Philodendron Selloum is an exceptionally beautiful foliage plant, which is usually grown for its impressive leaves. When mature, the plant forms a sturdy trunk, making this species one of the true giants of the Philodendron family. These plants are native to South America and are commonly found growing in the Brazilian rainforests. They like tropical conditions with high humidity and warmth. Let’s look at how to grow and care for a Philodendron Selloum.
What is a Philodendron Selloum?
Philodendron Selloum is a large and impressive plant that can grow to 4 or 5 feet in height with leaves up to 3 ft (90 cm) long and 2 ft (60 cm) wide. The plant is part of the Araceae family and has thick stalks which support the leaves. The leaves droop as they mature and are glossy and dark green. These plants are commonly referred to as hope Philodendron and are commonly kept as houseplants worldwide. They can also be grown outside in the right climate (USDA zones 9 to 11).
Philodendron Selloum are toxic to humans and animals if ingested. They can also cause skin irritation due to their sap. These plants should be kept out of the reach of curious children and pets.
How to Care for a Philodendron Selloum
Philodendron Selloum can be difficult to care for because its natural habitat includes tropical rain forests, which are naturally humid and warm with abundant rainfall year-round. The challenge is to create conditions in our homes that mimic these conditions as closely as possible without allowing the plants to languish or become diseased. Here are some tips to help you grow a thriving Philodendron Selloum.
Water thoroughly and then allow the top 50% of the soil to dry out before watering again; never let this species sit in water. If the ground becomes waterlogged, your plant will suffer from root rot. The best way to test for moisture is with your finger; insert it into the top 2 inches (5 cm) of soil and feel for moisture. If the soil feels dry, it’s time to water.
Soil and Repotting
Philodendron Selloum does best when grown in loose, well-drained soil that is high in organic material. A peat-based potting mix works very well and will stay moist longer while still allowing good drainage. You can also add some perlite, moss, and sand to the soil. These plants like neutral or slightly acidic soil, so use soil with a pH range of between 5.0 and 7.0.
Philodendron Selloum will grow very large in containers, but they do require more frequent repotting than most plants to replenish the soil after the plants get root bound from their rapid growth rate. The best time to repot this species is in the spring, when new leaves are just beginning to emerge. You can also add some stones or gravel to the bottom of your pot to help with drainage.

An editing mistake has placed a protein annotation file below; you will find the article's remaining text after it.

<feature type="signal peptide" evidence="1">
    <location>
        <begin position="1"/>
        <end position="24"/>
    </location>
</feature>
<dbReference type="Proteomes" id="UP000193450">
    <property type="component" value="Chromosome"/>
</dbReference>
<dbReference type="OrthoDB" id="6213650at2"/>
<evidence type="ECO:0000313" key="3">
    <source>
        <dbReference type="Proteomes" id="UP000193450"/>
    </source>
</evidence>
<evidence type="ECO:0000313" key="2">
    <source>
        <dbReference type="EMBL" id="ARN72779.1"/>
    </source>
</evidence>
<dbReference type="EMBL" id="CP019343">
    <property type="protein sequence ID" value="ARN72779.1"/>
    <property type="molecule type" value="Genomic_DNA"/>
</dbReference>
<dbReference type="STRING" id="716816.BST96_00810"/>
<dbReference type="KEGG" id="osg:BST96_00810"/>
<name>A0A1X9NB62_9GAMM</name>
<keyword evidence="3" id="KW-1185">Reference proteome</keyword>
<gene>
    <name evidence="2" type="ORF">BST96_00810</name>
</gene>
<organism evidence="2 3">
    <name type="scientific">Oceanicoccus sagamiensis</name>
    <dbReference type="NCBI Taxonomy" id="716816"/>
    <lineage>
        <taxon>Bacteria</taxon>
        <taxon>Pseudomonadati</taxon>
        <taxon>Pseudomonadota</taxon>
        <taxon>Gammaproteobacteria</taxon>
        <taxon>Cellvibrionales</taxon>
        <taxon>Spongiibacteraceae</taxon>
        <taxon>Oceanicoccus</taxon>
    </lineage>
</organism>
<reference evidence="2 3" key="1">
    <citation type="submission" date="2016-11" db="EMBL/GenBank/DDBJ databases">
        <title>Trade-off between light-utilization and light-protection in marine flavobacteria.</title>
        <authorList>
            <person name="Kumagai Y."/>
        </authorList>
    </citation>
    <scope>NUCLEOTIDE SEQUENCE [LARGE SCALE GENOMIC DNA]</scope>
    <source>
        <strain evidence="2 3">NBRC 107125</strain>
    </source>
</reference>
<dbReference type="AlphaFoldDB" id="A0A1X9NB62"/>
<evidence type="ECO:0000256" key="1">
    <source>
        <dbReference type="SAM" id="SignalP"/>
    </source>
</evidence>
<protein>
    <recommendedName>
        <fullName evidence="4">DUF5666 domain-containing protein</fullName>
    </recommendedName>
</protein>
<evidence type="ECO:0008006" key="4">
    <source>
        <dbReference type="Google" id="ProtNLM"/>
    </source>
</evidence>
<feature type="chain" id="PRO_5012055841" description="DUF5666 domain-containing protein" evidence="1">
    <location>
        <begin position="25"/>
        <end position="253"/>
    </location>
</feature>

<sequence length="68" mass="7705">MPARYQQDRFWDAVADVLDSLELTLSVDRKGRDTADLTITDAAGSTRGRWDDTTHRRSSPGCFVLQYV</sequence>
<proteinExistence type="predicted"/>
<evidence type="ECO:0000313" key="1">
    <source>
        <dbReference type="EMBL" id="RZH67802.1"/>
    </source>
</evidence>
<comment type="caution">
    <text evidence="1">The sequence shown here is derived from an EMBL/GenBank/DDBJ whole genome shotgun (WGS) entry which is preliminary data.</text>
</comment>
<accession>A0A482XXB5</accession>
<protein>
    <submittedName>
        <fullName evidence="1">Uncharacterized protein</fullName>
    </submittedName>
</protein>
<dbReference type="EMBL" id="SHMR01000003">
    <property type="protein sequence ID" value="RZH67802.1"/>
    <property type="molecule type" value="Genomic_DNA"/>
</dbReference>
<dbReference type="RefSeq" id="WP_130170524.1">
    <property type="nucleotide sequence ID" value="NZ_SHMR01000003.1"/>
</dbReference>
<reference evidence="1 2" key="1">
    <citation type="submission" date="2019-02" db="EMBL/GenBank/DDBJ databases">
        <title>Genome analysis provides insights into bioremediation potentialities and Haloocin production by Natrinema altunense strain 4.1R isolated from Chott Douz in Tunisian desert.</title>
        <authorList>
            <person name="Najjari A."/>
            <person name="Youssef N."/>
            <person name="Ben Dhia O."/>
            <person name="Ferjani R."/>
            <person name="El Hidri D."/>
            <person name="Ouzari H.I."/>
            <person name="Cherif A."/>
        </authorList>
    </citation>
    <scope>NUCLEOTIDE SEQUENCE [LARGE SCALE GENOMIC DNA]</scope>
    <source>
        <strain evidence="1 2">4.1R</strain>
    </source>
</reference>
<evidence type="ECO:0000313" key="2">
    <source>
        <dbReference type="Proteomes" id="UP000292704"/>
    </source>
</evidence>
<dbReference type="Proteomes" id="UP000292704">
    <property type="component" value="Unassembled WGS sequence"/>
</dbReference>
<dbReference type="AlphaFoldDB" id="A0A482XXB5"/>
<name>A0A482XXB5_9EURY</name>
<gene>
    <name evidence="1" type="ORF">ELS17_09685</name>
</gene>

Philodendrons do well in bright indirect light but avoid excessive sunlight, which can scorch their leaves and lead to leaf drop. It thrives under fluorescent lights indoors during the winter months and should be moved outside when the weather is warm for summer growth.
The Philodendron Selloum plant does well in many temperature ranges, but it will drop its leaves if exposed to freezing temperatures. It prefers a minimum of 50 F at night and up to 85F during the day. Philodendrons can be affected by draughts, so don’t leave your plant near an open window, door, or air conditioning.
Many people make the mistake of leaving Philodendrons near heat sources. This isn’t a good idea. Although Philodendrons are tropical plants, their leaves can dry out and look dull and damaged if exposed to heat.
Fertilize frequently with a balanced fertilizer diluted to half the strength listed on the label for house plants. For best results, use a fertilizer that contains micronutrients in addition to nitrogen, phosphorous, and potassium. Excessive nitrogen will produce leggy growth, so measure carefully when feeding this species. Philodendrons are susceptible to fluoride toxicity, leading to leaf tip burn caused by excess fertilizer, so be careful what kind of fertilizer you use.
New plants can be propagated from stem cuttings that are rooted in water or moist perlite. It’s crucial to use a rooting hormone to encourage roots to form more quickly. The rooted cutting can then be transplanted into a pot of soil. Keep your plant inside where it will continue growing, before being moved outdoors in summer.
Like the Philodendron Grazielae, the Philodendron Selloum plants require high levels of humidity and like the air around them to contain moisture. Wild plants grow under large trees in tropical rain forests where humidity is extremely high; they are used to warm, misty conditions. They appreciate high humidity, but their root system is very sensitive to water-logged soils.
Aim to provide at least 50% humidity for your plant. You can mist your plant’s foliage, but be careful not to let excess moisture build up on the leaves, as this can cause fungal infections.
Other ways to increase the humidity levels for your plant include grouping tropical plants or using a humidifier. Alternatively, place a tray with water and pebbles underneath your plant. As the water evaporates, it will provide moisture to the plant’s leaves.
Pests and Diseases
The Philodendron Selloum is not prone to insects or fungus, but you may find aphids or mealybugs on older plants. If that’s the case, wipe them off with a wet cloth and spray the plant with mixed half-strength insecticidal soap for best results. Other sap-sucking insects that affect Philodendron include spider mites and scale.
Philodendron Selloum is a beautiful large-leaved plant that has been grown by collectors for many years. It’s an easy-care species that will adapt to almost any growing conditions provided you give it plenty of light and water thoroughly whenever the soil looks dry – remember to allow the top 50% of the soil to dry out before watering again!